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Brutal attack on rhino calf in South Africa by poachers stuns rescue staff

14/01/2013 18:15:25

The calf was severely slashed with a panga - Fortunately she appears to be making a strong recovery despite her injuries. Photo courtesy of EWT

Orphaned calf was slashed with a panga

January 2013. The Endangered Wildlife Trust (EWT) Rhino Orphan Response Project, in partnership with the Rhino Orphanage, was called on to assist in the rescue of a horrifically injured, two month old rhino orphan.

Said Karen Trendler, co-ordinator of the EWT's Rhino Orphan Response Project: "We found the calf in a terrible condition. The poor baby had obviously tried to return to its mother while the poachers were removing her horn and they slashed at her face with a panga and an axe repeatedly in order to chase her away."

18 lacerations
The calf survived the brutal attack and has 18 very deep lacerations across her face, one which cuts right through her stump and the other through her skull.

"It has been three days since we rescued her and she is doing remarkably well. She is still in a great deal of pain and we are monitoring her progress very carefully but we hope that she will make a full recovery. This is unfortunately not an isolated occurrence of baffling cruelty by poachers - we have seen many such incidences in the work we are doing with the orphans and victims of rhino poaching," continued Trendler.

The calf seems to be making a strong recovery despite the unbelievable and brutal attack. Photo courtesy of the Endangered Wildlife Trust.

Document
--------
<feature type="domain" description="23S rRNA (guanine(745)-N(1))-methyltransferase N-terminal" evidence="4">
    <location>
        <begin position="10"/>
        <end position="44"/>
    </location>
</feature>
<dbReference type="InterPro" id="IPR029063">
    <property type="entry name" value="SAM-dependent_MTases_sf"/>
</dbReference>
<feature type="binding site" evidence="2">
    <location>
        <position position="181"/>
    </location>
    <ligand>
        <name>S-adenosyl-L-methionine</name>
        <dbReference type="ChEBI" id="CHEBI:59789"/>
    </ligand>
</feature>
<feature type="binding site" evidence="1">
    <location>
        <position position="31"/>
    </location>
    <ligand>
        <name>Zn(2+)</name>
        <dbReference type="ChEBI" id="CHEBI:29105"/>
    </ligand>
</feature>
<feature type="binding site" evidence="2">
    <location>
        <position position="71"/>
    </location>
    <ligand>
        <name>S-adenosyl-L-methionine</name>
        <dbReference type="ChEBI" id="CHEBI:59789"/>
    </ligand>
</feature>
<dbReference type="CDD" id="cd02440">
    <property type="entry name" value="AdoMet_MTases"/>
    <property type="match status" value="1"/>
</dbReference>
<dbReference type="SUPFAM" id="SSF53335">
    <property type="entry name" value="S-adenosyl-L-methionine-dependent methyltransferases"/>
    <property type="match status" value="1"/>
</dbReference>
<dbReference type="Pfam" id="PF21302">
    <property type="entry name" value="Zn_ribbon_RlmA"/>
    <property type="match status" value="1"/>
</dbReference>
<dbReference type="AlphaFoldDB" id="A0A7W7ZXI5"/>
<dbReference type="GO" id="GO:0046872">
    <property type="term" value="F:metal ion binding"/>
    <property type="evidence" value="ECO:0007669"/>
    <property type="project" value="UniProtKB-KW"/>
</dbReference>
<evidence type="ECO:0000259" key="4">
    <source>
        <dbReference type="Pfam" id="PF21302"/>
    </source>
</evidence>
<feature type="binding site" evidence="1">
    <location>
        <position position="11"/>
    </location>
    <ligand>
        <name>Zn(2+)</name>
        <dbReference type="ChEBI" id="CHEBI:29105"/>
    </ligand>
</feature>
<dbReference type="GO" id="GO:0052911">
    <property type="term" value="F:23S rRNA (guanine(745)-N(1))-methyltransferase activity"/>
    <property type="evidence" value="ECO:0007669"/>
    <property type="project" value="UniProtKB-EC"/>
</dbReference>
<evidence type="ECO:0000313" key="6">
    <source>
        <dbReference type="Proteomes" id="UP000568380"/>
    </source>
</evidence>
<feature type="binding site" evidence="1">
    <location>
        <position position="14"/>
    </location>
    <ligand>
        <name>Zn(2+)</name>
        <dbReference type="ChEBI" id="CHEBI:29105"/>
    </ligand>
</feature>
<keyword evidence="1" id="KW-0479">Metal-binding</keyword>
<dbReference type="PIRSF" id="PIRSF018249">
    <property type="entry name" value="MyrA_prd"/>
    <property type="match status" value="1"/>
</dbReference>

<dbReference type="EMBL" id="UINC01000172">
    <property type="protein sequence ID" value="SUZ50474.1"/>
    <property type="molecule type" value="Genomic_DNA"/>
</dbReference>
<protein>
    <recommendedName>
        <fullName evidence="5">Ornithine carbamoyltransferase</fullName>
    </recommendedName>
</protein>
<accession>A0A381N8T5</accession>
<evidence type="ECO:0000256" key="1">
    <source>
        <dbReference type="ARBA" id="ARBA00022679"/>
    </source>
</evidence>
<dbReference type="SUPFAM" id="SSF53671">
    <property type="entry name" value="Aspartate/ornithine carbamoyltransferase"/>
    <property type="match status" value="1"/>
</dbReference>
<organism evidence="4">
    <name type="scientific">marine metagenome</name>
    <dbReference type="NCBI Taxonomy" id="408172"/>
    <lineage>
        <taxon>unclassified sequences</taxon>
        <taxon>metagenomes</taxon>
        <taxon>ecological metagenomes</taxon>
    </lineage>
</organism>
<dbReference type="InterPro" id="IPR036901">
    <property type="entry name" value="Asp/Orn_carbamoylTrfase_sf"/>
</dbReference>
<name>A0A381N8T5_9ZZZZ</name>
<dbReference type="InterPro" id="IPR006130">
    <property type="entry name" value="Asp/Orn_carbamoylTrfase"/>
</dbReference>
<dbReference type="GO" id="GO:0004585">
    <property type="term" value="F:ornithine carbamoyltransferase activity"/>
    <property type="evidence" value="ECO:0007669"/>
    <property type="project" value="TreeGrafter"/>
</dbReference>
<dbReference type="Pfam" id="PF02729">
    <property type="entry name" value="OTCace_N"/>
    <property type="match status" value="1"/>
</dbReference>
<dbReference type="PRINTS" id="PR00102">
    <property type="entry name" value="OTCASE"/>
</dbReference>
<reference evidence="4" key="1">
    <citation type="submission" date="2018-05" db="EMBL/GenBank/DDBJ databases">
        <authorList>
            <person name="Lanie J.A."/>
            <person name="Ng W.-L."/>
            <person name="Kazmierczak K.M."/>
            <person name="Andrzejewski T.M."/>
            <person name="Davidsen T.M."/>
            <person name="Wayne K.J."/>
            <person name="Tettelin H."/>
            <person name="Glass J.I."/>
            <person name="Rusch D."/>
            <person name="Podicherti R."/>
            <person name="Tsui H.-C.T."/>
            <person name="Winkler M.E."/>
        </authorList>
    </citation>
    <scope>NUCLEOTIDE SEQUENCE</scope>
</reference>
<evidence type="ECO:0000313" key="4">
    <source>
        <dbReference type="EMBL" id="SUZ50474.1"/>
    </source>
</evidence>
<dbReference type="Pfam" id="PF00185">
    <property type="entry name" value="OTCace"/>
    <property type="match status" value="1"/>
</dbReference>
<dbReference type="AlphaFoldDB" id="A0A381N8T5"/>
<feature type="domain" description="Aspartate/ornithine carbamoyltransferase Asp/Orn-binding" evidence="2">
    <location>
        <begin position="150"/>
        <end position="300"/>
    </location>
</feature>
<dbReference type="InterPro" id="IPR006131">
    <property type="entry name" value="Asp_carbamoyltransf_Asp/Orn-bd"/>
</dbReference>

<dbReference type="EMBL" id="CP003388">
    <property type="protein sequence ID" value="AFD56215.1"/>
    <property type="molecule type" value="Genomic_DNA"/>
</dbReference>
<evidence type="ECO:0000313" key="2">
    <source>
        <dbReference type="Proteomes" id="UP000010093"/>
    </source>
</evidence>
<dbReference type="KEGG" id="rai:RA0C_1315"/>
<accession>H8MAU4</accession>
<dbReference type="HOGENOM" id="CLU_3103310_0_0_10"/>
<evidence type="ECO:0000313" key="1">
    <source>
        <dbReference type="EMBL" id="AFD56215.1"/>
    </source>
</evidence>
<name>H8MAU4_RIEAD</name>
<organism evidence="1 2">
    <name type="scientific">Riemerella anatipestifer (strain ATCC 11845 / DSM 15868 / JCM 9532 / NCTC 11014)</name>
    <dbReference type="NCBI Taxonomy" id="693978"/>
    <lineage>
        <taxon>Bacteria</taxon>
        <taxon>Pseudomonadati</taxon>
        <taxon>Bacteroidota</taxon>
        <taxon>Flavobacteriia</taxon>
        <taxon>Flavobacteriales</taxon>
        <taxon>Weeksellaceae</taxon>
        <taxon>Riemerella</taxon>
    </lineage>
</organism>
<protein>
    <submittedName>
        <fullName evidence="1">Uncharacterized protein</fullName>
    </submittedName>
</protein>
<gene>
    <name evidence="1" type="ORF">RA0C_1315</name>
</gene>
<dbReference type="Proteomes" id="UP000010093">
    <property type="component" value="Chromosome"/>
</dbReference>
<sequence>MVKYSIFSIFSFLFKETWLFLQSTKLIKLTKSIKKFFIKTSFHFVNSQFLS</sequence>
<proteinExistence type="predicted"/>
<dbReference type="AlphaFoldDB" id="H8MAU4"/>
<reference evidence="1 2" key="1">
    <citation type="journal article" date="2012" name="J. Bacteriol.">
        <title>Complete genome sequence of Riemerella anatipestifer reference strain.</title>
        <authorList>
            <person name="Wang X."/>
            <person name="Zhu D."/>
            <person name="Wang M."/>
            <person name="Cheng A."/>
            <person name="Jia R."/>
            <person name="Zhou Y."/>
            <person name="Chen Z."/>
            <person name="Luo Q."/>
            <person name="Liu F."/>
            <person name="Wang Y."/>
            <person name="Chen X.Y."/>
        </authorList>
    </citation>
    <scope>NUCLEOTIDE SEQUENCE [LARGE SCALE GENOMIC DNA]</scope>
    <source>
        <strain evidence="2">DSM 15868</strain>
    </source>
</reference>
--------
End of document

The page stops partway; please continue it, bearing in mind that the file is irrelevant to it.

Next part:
The calf seems to be making a strong recovery despite the unbelievable and brutal attack. Photo courtesy of the Endangered Wildlife Trust.

Utter dismay
Yolan Friedmann, CEO of the EWT, expressed dismay at the needless cruelty of the South African poachers involved in the incident. "The EWT is appalled at the outrageous brutality and disrespect for life displayed by this attack. The rise in the incidence of rhino poaching driven by international trade in the horn is a terrible reality but we cannot ignore the fact that it is South African people wantonly destroying their own heritage. The attack on the calf was an act of entirely unnecessary malice and we as a nation need to start thinking extremely hard about our utter lack of respect for life in so many areas of our society."

The Rhino Orphan Response Project
The Rhino Orphan Response Project provides an integrated emergency response and support network for rhino calves that may be injured, orphaned and traumatised as a result of poaching. The project ensures that the calves are recovered swiftly, stabilised and treated and, if necessary, that they are then placed in suitable facilities with professional staff that are trained to provide the right care and comfort. This fast, skilful approach executed by individuals with the necessary expertise means that the calves have a much better chance of surviving and being successfully rehabilitated back into the wild.

More about the Rhino Orphan Response Project 

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